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The Broadsheet: July 30

Good morning, Broadsheet readers! A 25-year-old female entrepreneur scores big with tech investors, a Facebook exec writes about the power of letting down your facade, and Carly Fiorina lands a spot in the first presidential debate. Have a wonderful Thursday.


• No makeup, no problem. In this touching and inspiring post, Facebook product director Fidji Simo writes about working while on bed rest due to pregnancy complications. Simo says she was surprised to discover that taking video conference calls “in a horizontal position with no makeup on didn’t seem to lessen the impact of my words.” In fact, allowing co-workers to see her sans dress-and-heel armor reminded Simo that it’s inner strength, not image, that counts. Medium


• Charged idea. Meredith Perry, the 25-year-old co-founder and CEO of uBeam, is looking to score big with her device that can charge a battery from across the room. While she’s drawn plenty of doubters, investor Marc Andreessen says the skepticism is “highly unfounded,” and Mark Cuban calls Perry’s product “a zillion-dollar idea.”  Fortune

• Team Yellen. As Janet Yellen approaches the 18-month mark as Fed chair, the WSJ pulls out a few key numbers in order to compare her tenure so far with that of predecessor Ben Bernanke. Yellen fans will be pleased to see that despite inheriting a weaker economy, she outperformed Bernanke on most metrics. WSJ

• Speaking out. Sandi MacPherson, founder of Quibb, a community for tech professionals, believes more women should be speaking at industry conferences. To help make that a reality, she’s launching the 50/50 Pledge, which includes a database of 1,100 qualified female speakers from companies such as Square, Slack and Twitter. Fortune

• The race gap. The hashtag #BlackWomenEqualPay trended this week as Twitter users tried to bring attention to the racial dynamics of the pay gap. To drive home the point, the U.S. Department of Labor provided a factsheet showing that black women typically make 33% less than white men. Quartz

Carly’s in. Fox News has announced that it’s relaxing the entry requirements for its forum for the lower-polling GOP candidates, which will air before the main Republican debate on Aug. 6. That’s good news for presidential hopeful and former Hewlett-Packard CEO Carly Fiorina, who is unlikely to meet the original requirement of polling at least 1% nationally. New York Times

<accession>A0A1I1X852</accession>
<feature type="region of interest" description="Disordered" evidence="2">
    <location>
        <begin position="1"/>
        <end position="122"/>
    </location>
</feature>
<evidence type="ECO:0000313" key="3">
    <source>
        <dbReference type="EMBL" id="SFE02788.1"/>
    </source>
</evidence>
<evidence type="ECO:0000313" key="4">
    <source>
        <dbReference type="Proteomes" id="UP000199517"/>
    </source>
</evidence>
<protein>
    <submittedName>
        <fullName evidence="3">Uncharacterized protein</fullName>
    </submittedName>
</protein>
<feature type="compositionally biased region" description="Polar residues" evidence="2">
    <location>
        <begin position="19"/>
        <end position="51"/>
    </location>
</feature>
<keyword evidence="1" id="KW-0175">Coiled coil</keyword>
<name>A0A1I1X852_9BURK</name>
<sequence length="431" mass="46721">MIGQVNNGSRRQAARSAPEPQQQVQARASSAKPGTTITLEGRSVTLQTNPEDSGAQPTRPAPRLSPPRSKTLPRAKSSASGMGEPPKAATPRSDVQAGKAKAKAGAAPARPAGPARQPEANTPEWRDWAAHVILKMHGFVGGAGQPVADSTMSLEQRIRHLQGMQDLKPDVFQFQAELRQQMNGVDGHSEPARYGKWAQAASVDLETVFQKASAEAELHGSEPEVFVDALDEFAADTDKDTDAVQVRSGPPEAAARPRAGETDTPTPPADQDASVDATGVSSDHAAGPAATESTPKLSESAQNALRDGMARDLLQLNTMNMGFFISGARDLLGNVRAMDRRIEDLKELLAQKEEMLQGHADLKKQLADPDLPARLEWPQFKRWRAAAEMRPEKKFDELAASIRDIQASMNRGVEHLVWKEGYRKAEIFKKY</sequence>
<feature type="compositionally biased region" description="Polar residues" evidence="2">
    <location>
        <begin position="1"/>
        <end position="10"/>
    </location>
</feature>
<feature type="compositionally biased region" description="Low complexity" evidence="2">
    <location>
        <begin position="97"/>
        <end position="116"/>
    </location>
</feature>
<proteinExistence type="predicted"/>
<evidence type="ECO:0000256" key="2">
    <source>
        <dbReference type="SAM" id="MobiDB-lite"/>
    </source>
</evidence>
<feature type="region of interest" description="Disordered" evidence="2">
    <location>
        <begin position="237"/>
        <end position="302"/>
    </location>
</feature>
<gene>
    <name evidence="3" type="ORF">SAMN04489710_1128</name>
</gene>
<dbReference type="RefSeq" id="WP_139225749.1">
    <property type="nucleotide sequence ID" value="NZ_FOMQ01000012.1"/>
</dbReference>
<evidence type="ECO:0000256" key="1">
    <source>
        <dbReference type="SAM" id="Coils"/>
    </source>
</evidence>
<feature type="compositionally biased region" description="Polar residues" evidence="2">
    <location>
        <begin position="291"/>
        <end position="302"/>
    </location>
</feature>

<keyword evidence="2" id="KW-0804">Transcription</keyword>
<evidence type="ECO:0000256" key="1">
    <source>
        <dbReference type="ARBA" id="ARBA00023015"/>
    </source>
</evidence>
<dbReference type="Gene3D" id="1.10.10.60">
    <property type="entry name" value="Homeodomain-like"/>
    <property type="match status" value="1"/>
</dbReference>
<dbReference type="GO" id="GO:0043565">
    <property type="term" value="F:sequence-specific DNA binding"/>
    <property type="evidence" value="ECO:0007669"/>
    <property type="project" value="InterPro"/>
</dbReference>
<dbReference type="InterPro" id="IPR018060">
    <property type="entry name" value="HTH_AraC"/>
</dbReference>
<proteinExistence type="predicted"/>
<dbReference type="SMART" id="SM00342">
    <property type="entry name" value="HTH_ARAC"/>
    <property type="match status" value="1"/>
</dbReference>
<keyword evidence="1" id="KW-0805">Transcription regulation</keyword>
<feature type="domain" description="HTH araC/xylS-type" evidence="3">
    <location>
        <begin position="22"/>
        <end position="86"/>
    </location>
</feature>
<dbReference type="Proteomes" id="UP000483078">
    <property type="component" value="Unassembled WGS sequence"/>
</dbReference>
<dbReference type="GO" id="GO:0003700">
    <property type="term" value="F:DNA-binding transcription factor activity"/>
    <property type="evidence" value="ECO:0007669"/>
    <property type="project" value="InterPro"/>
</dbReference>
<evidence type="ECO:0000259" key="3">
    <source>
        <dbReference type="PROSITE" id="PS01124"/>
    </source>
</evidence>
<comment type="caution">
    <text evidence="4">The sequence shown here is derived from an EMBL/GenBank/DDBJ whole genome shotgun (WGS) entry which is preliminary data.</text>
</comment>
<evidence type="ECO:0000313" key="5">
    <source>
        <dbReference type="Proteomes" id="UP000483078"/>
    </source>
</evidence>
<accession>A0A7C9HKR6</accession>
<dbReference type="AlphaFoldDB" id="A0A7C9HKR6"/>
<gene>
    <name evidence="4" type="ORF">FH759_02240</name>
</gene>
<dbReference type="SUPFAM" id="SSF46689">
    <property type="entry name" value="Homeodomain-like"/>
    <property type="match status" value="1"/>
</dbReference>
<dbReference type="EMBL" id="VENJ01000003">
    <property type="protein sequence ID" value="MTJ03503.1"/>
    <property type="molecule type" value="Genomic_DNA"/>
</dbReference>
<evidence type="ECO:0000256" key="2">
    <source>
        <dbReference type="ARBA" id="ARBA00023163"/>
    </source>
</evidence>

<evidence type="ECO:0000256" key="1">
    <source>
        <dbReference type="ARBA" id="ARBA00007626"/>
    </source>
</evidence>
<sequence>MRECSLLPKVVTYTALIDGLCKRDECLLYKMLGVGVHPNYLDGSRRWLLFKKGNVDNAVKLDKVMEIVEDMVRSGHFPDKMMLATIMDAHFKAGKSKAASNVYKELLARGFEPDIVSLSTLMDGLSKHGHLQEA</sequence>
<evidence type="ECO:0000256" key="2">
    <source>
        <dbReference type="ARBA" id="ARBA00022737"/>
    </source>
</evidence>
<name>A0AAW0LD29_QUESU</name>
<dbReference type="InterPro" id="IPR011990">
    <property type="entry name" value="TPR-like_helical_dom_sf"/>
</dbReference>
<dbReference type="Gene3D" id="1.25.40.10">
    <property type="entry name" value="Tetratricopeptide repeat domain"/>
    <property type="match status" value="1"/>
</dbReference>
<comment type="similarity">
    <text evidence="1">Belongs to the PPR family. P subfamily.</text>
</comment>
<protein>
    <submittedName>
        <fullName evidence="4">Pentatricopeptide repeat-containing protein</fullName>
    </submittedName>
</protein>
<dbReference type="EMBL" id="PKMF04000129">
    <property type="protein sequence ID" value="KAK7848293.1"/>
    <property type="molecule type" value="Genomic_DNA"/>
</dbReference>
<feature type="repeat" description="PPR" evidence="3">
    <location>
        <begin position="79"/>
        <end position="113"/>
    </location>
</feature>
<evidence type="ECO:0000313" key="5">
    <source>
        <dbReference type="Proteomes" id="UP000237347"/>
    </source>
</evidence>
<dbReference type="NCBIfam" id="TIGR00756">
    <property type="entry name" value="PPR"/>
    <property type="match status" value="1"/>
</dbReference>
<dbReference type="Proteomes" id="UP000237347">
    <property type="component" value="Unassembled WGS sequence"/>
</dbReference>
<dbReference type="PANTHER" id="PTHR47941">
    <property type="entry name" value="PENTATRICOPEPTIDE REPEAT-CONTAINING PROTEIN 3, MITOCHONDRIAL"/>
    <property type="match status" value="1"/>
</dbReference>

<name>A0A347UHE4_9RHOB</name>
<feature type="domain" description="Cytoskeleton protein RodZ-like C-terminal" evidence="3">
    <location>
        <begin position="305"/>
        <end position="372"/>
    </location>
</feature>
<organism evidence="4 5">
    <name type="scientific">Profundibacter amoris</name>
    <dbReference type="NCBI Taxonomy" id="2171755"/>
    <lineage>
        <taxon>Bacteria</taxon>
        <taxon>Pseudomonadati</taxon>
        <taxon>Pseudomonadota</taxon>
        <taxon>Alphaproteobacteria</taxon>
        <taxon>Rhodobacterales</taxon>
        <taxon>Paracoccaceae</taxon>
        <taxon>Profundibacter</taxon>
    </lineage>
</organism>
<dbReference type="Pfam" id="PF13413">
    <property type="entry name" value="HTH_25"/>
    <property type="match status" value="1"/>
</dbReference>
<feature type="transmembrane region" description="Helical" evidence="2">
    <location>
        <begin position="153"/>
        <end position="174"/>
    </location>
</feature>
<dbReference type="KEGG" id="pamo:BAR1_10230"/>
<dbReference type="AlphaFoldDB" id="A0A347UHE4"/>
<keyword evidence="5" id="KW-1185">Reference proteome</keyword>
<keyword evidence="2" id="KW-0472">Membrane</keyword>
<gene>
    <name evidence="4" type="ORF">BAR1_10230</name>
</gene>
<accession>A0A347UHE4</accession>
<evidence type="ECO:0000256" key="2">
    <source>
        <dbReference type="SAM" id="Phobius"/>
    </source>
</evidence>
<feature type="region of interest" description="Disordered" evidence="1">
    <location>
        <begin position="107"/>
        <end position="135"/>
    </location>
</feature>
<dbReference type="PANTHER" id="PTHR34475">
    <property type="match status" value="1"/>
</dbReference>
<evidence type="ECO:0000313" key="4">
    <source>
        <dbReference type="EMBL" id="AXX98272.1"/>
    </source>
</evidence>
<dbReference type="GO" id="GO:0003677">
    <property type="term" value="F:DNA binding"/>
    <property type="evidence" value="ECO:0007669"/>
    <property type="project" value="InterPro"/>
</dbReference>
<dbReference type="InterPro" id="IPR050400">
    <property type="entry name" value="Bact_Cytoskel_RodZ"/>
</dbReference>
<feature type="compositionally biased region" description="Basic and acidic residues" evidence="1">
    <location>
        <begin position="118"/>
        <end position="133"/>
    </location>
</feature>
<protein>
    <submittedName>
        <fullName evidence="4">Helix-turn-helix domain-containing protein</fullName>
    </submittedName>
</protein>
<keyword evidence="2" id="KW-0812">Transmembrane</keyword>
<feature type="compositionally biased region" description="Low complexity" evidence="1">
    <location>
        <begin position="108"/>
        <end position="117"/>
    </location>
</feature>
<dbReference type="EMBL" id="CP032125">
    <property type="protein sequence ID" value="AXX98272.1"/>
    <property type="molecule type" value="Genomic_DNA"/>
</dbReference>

• Basking in big data. VC firm First Round Capital is celebrating its 10-year anniversary by crunching the numbers, and the firm came to a gratifying conclusion: Its portfolio companies with at least one female founder performed 63% better than the all-male founder teams in terms of increasing value.  Fortune

Godfather of the IUD. Over the past decade, the Susan Thompson Buffett Foundation, the family foundation of billionaire Warren Buffett, has quietly become the most influential supporter of research on IUDs and expanding access to the contraceptive. Essentially, Buffett is funding the biggest shift in birth control in a generation. Bloomberg


• Kicking into high gear. National Women’s Soccer League commissioner Jeff Plush talks to Fortune about how he plans to leverage the excitement around Team USA’s World Cup win to grow women’s pro soccer into a sports powerhouse. Fortune

• Crocodile tears? This New York Times story argues that the fuss over Jane Birkin’s request to have her name removed from the famous Hermès crocodile Birkin bag is overblown. Birkin, who is upset over a PETA video showing abuses on a crocodile farm, asked the designer to take her name off just the croc version of the purse—and only until the company’s skin supplier can be properly vetted. New York Times

Fantasy vs. reality. Erika Lust, founder of feminist porn company Lust Films, writes that virtual reality has the potential to make porn more women-friendly. Fortune

• Campus counselor? Hanna Stotland is an admissions consultant with a very interesting specialty: She helps students who are punished for sexual misconduct reenroll at other universities. Buzzfeed

• The write stuff. Five American writers, including Marilynne Robinson and Anne Tyler, have been nominated for the Man Booker Prize, one of the most prestigious literary awards. New York Times

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Men are the fastest-growing group on Pinterest  Fortune

Teen girls and the persistence of gender stereotypes  The Atlantic

A man who said he’s built a museum about women made it about Jack the Ripper instead  Buzzfeed

JCPenney employee sent home for wearing “too revealing” shorts she bought in the store’s career department   People


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